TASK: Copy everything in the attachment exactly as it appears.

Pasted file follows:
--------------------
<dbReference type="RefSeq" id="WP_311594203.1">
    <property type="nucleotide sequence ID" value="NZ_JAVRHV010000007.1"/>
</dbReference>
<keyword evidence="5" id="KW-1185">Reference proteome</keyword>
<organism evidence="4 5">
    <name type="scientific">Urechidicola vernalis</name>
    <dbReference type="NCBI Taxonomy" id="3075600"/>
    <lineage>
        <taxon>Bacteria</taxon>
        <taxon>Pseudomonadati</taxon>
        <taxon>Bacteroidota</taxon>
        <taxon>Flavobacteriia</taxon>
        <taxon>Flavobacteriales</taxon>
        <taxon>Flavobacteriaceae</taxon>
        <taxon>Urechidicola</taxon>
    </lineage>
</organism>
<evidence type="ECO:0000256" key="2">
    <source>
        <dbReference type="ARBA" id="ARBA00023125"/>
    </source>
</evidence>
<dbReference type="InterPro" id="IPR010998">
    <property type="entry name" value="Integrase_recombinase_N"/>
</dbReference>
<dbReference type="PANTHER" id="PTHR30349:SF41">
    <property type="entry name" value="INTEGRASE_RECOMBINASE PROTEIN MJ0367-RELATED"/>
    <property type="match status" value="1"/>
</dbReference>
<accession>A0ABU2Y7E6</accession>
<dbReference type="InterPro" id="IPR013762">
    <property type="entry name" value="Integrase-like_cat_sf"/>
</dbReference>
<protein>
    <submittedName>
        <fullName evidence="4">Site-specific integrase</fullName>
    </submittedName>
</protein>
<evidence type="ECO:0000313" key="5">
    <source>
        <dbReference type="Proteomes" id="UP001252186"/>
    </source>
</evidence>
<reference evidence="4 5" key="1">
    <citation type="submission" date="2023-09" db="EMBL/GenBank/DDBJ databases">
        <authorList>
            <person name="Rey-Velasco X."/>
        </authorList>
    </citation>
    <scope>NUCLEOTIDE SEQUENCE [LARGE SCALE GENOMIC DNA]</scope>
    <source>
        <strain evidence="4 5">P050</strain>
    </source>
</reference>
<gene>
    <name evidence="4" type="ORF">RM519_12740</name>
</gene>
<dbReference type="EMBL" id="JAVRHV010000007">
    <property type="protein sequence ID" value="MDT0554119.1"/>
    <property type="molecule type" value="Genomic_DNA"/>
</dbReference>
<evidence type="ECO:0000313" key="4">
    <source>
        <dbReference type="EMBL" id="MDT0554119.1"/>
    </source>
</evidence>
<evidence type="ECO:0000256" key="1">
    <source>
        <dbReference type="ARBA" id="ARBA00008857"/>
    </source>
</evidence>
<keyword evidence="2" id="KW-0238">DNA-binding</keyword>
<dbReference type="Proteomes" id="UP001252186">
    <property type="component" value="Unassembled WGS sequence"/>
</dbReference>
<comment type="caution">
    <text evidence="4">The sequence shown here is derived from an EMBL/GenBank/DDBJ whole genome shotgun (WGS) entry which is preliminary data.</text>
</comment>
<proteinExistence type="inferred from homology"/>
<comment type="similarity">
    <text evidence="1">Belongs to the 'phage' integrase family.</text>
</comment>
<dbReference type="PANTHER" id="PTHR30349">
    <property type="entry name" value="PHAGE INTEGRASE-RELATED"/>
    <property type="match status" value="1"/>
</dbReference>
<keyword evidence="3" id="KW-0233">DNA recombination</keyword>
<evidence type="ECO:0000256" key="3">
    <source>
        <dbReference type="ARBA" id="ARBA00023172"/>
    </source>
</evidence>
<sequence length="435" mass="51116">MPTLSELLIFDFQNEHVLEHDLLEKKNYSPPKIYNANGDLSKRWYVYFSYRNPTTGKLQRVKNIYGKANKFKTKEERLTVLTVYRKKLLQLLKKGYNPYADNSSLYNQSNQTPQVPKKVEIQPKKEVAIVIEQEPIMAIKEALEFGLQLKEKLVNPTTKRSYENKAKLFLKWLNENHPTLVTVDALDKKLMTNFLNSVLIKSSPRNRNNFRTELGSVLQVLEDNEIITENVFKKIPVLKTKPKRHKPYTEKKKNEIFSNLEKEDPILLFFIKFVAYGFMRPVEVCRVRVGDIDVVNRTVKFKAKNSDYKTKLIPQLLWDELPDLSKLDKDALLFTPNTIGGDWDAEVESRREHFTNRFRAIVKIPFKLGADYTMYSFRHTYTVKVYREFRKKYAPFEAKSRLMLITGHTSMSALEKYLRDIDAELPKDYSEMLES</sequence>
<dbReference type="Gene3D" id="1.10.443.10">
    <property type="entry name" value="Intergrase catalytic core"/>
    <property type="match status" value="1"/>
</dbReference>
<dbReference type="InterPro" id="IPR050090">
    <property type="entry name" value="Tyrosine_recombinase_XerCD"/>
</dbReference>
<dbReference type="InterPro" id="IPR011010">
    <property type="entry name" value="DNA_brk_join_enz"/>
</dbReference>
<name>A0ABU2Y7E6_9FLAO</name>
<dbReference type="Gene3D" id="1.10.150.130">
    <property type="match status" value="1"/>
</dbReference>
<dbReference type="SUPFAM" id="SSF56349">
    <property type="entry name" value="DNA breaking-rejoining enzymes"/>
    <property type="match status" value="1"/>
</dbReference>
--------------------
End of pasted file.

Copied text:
<dbReference type="RefSeq" id="WP_311594203.1">
    <property type="nucleotide sequence ID" value="NZ_JAVRHV010000007.1"/>
</dbReference>
<keyword evidence="5" id="KW-1185">Reference proteome</keyword>
<organism evidence="4 5">
    <name type="scientific">Urechidicola vernalis</name>
    <dbReference type="NCBI Taxonomy" id="3075600"/>
    <lineage>
        <taxon>Bacteria</taxon>
        <taxon>Pseudomonadati</taxon>
        <taxon>Bacteroidota</taxon>
        <taxon>Flavobacteriia</taxon>
        <taxon>Flavobacteriales</taxon>
        <taxon>Flavobacteriaceae</taxon>
        <taxon>Urechidicola</taxon>
    </lineage>
</organism>
<evidence type="ECO:0000256" key="2">
    <source>
        <dbReference type="ARBA" id="ARBA00023125"/>
    </source>
</evidence>
<dbReference type="InterPro" id="IPR010998">
    <property type="entry name" value="Integrase_recombinase_N"/>
</dbReference>
<dbReference type="PANTHER" id="PTHR30349:SF41">
    <property type="entry name" value="INTEGRASE_RECOMBINASE PROTEIN MJ0367-RELATED"/>
    <property type="match status" value="1"/>
</dbReference>
<accession>A0ABU2Y7E6</accession>
<dbReference type="InterPro" id="IPR013762">
    <property type="entry name" value="Integrase-like_cat_sf"/>
</dbReference>
<protein>
    <submittedName>
        <fullName evidence="4">Site-specific integrase</fullName>
    </submittedName>
</protein>
<evidence type="ECO:0000313" key="5">
    <source>
        <dbReference type="Proteomes" id="UP001252186"/>
    </source>
</evidence>
<reference evidence="4 5" key="1">
    <citation type="submission" date="2023-09" db="EMBL/GenBank/DDBJ databases">
        <authorList>
            <person name="Rey-Velasco X."/>
        </authorList>
    </citation>
    <scope>NUCLEOTIDE SEQUENCE [LARGE SCALE GENOMIC DNA]</scope>
    <source>
        <strain evidence="4 5">P050</strain>
    </source>
</reference>
<gene>
    <name evidence="4" type="ORF">RM519_12740</name>
</gene>
<dbReference type="EMBL" id="JAVRHV010000007">
    <property type="protein sequence ID" value="MDT0554119.1"/>
    <property type="molecule type" value="Genomic_DNA"/>
</dbReference>
<evidence type="ECO:0000313" key="4">
    <source>
        <dbReference type="EMBL" id="MDT0554119.1"/>
    </source>
</evidence>
<evidence type="ECO:0000256" key="1">
    <source>
        <dbReference type="ARBA" id="ARBA00008857"/>
    </source>
</evidence>
<keyword evidence="2" id="KW-0238">DNA-binding</keyword>
<dbReference type="Proteomes" id="UP001252186">
    <property type="component" value="Unassembled WGS sequence"/>
</dbReference>
<comment type="caution">
    <text evidence="4">The sequence shown here is derived from an EMBL/GenBank/DDBJ whole genome shotgun (WGS) entry which is preliminary data.</text>
</comment>
<proteinExistence type="inferred from homology"/>
<comment type="similarity">
    <text evidence="1">Belongs to the 'phage' integrase family.</text>
</comment>
<dbReference type="PANTHER" id="PTHR30349">
    <property type="entry name" value="PHAGE INTEGRASE-RELATED"/>
    <property type="match status" value="1"/>
</dbReference>
<keyword evidence="3" id="KW-0233">DNA recombination</keyword>
<evidence type="ECO:0000256" key="3">
    <source>
        <dbReference type="ARBA" id="ARBA00023172"/>
    </source>
</evidence>
<sequence length="435" mass="51116">MPTLSELLIFDFQNEHVLEHDLLEKKNYSPPKIYNANGDLSKRWYVYFSYRNPTTGKLQRVKNIYGKANKFKTKEERLTVLTVYRKKLLQLLKKGYNPYADNSSLYNQSNQTPQVPKKVEIQPKKEVAIVIEQEPIMAIKEALEFGLQLKEKLVNPTTKRSYENKAKLFLKWLNENHPTLVTVDALDKKLMTNFLNSVLIKSSPRNRNNFRTELGSVLQVLEDNEIITENVFKKIPVLKTKPKRHKPYTEKKKNEIFSNLEKEDPILLFFIKFVAYGFMRPVEVCRVRVGDIDVVNRTVKFKAKNSDYKTKLIPQLLWDELPDLSKLDKDALLFTPNTIGGDWDAEVESRREHFTNRFRAIVKIPFKLGADYTMYSFRHTYTVKVYREFRKKYAPFEAKSRLMLITGHTSMSALEKYLRDIDAELPKDYSEMLES</sequence>
<dbReference type="Gene3D" id="1.10.443.10">
    <property type="entry name" value="Intergrase catalytic core"/>
    <property type="match status" value="1"/>
</dbReference>
<dbReference type="InterPro" id="IPR050090">
    <property type="entry name" value="Tyrosine_recombinase_XerCD"/>
</dbReference>
<dbReference type="InterPro" id="IPR011010">
    <property type="entry name" value="DNA_brk_join_enz"/>
</dbReference>
<name>A0ABU2Y7E6_9FLAO</name>
<dbReference type="Gene3D" id="1.10.150.130">
    <property type="match status" value="1"/>
</dbReference>
<dbReference type="SUPFAM" id="SSF56349">
    <property type="entry name" value="DNA breaking-rejoining enzymes"/>
    <property type="match status" value="1"/>
</dbReference>